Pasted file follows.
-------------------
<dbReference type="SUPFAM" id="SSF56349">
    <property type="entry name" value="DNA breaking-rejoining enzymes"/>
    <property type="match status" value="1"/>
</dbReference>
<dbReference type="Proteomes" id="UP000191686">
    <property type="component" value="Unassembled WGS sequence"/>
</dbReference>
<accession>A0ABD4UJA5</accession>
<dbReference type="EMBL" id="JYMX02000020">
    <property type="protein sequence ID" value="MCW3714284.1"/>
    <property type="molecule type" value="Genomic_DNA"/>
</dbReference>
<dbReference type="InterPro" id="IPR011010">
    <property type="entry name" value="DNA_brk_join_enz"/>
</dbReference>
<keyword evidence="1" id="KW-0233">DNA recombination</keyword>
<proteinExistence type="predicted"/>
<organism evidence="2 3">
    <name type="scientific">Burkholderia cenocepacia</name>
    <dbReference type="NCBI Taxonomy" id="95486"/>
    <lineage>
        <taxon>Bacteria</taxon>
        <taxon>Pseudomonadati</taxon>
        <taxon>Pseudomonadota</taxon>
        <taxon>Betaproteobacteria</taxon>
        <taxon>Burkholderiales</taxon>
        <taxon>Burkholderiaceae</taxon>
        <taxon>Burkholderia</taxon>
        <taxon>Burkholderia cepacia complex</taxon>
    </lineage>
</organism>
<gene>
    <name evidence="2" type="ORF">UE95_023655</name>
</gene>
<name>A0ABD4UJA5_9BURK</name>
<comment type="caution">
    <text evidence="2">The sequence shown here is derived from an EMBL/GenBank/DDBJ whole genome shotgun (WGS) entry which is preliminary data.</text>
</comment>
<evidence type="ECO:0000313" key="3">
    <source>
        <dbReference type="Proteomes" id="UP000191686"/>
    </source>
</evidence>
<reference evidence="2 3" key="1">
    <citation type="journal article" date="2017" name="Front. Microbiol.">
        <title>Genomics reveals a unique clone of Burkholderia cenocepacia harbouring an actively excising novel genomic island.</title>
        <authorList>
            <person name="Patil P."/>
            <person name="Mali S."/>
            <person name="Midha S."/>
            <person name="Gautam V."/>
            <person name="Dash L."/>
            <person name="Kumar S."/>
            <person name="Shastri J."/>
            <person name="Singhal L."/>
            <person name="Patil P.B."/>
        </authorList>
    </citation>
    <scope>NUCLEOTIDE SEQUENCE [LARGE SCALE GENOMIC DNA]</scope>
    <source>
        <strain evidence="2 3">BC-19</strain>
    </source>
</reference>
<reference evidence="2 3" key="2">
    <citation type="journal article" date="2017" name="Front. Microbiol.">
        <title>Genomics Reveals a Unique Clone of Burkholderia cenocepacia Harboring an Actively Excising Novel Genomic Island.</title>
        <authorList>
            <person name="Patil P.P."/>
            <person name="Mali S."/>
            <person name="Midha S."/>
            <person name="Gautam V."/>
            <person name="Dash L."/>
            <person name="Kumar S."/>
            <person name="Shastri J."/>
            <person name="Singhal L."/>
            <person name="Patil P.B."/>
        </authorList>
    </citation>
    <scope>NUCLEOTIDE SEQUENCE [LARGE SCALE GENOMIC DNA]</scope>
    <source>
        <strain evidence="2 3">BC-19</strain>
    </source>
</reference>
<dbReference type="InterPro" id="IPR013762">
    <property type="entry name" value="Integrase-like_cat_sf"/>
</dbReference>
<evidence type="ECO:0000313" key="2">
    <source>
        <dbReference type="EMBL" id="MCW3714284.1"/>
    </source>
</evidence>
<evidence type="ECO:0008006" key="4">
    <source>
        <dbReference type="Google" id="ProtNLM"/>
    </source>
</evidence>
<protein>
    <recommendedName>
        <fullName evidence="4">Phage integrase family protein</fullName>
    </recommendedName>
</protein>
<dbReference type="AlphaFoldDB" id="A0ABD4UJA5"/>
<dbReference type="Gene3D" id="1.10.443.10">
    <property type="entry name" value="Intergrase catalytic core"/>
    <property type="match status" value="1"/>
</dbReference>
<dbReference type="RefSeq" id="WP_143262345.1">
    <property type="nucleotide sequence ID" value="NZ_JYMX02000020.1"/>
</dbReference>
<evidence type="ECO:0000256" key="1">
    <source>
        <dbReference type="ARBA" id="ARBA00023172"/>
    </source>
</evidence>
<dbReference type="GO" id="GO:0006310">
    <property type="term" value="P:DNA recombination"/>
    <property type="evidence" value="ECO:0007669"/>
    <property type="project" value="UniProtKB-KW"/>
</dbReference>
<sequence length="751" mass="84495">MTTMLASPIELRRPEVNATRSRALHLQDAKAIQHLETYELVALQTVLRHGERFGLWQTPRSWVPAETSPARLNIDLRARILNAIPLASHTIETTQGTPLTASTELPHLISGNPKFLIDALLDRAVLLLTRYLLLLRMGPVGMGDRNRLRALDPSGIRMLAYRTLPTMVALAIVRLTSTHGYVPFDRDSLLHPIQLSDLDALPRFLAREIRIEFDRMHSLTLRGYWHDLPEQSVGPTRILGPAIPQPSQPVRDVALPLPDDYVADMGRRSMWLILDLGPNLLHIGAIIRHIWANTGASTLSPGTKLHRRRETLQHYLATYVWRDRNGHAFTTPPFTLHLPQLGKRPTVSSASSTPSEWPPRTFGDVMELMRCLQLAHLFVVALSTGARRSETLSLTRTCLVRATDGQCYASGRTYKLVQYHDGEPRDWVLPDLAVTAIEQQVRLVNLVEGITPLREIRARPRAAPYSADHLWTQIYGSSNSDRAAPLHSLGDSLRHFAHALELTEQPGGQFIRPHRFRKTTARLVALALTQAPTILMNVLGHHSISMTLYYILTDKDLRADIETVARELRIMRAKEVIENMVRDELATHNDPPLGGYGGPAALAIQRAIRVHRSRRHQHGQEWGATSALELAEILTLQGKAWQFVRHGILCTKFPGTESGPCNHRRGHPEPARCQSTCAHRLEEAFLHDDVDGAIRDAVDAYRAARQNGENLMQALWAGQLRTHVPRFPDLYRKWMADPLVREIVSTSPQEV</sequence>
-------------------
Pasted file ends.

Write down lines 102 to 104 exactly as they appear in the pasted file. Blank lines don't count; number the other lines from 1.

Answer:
<dbReference type="AlphaFoldDB" id="A0ABD4UJA5"/>
<dbReference type="Gene3D" id="1.10.443.10">
    <property type="entry name" value="Intergrase catalytic core"/>